The creators of the animated series Tron: Uprising promised an excited Comic-Con audience that some big episodes are on the way. The show’s plot will begin to fill in the blanks in Tron’s story, including how he became Rinzler in Tron: Legacy, and further connecting the world to the live-action film franchise audience were director Charlie Bean; Show creators (and Tron: Legacy writers) Ed Kitsis and Adam Horowitz; artistic director Alberto Mielgo; senior character designer Robert Valley; and the cast Elijah Wood (Beck), Bruce Boxleitner (Tron) and Tricia Helfer (Voice of the Grid).
“We wrote a bible for the show and have a lot of ideas on how we want to connect the show with Legacy and the first Trons and hopefully future Trons,” said Horowitz. “We want to continue exploring the grid and eventually move back to the cinema.”Audiences were also treated to some pretty cool scenes from the upcoming two-part episode, “Scars,” in which Tron reunites with a ruthless soldier named Dyson who previously defeated and derailed him. When Beck tries to stop him from ruthlessly taking revenge on Dyson, Tron knocks him out and takes his ID back.
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When asked about the voice for Rinzler, who didn’t actually speak in the film, Boxleitner quipped: “He purrs like a kitten.” When the laughter in the audience stopped, he continued, “You know, because I have a helmet that covers my face. Not like the hockey helmet I wore in 1981. Rinzler is cool. I wish I had this outfit back then. It’s a hot looking outfit. I have to see if I can find that voice. I’ll find it. “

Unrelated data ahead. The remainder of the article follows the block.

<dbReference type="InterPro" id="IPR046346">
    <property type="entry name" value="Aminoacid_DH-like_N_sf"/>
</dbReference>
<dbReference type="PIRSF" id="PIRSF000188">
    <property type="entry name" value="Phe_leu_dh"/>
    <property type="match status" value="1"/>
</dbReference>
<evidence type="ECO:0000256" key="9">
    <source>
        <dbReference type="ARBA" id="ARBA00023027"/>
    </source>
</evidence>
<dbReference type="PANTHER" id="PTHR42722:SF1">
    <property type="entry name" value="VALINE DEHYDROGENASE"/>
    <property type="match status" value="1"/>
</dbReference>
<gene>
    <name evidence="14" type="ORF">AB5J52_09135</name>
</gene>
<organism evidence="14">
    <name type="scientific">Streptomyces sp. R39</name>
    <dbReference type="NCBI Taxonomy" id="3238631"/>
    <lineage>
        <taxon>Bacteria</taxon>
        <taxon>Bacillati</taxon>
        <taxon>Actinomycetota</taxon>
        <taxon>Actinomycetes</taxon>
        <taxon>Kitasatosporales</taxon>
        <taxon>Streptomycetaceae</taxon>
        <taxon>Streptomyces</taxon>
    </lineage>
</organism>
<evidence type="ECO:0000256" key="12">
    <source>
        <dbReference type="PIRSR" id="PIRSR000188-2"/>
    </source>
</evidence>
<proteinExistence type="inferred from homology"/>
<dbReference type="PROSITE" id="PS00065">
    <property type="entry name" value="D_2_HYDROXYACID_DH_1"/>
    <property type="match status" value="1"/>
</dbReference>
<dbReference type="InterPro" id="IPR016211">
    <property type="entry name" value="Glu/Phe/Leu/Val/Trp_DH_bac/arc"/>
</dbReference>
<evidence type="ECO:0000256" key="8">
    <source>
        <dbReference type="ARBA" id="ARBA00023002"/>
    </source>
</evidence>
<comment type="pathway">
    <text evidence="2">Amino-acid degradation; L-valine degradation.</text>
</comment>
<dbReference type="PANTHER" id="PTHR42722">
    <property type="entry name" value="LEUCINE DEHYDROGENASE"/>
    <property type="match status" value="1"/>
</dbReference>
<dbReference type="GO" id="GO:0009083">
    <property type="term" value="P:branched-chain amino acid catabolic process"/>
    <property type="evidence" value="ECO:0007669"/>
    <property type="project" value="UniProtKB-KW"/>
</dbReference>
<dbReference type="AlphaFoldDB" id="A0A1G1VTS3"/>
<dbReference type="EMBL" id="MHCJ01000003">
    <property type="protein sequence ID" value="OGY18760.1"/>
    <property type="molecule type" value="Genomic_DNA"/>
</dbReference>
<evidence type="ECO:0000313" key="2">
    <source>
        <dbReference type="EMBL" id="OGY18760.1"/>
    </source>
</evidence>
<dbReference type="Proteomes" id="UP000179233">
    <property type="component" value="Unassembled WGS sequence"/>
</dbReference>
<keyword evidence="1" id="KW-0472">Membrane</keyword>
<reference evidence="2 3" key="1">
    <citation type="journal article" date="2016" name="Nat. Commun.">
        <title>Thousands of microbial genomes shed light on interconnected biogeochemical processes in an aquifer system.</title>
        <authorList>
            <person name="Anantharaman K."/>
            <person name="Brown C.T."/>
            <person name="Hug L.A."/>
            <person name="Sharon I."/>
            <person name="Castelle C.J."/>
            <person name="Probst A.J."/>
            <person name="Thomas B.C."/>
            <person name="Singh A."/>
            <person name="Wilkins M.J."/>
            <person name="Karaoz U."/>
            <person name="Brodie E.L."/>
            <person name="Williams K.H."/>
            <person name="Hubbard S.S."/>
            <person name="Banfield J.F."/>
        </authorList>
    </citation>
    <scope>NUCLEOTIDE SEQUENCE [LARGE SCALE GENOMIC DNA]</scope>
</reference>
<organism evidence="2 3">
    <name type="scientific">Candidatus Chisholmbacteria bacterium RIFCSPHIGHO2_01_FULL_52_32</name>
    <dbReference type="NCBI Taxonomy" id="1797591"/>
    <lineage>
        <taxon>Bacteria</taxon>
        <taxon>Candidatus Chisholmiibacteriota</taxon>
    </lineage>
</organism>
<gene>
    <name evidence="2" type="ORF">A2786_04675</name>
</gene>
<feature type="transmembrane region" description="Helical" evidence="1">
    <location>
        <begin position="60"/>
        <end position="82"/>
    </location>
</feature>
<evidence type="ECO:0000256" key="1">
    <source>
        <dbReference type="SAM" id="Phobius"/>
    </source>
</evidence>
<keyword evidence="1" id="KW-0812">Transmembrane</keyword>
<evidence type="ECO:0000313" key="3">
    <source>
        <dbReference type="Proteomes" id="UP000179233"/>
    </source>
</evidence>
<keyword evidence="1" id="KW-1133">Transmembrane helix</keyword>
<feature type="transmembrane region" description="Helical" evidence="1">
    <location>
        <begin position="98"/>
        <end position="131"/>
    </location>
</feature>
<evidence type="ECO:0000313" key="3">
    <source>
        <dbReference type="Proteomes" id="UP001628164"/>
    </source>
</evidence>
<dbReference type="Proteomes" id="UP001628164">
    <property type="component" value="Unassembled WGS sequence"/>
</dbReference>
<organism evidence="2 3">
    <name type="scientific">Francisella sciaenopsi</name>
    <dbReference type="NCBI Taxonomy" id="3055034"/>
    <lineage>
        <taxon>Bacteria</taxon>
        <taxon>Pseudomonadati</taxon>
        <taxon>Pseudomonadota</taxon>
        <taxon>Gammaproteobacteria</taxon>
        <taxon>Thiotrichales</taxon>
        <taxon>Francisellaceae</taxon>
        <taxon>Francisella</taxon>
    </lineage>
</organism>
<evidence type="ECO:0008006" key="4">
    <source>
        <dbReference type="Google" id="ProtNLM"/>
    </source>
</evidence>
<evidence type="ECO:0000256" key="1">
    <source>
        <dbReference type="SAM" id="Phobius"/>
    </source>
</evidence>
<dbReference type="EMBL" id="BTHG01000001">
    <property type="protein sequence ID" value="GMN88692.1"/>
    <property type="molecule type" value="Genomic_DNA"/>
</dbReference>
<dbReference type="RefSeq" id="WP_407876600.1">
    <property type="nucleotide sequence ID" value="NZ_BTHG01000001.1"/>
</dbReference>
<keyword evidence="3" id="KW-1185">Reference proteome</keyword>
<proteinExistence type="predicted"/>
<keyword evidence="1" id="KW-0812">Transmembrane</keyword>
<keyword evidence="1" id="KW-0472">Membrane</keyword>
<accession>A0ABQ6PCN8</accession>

Beyond these episodes, the show’s creators promised that they would continue to explore more of the world of the grid and build the mythology of the Tron universe.
“The two films are really about seeing the grid from the user’s perspective,” said Bean. “For example, this idea of what it would be like for one of us to go into a virtual world and see that. And the series is about what life is like on the internet.
“When we wrote Legacy, there was so much of the world we wanted to explore, but you couldn’t see it in just a two-hour movie,” added Horowitz. “As the ideas flowed, I became more and more excited about the things we could do, and we were really grateful to have the opportunity to explore more grid-based stories.”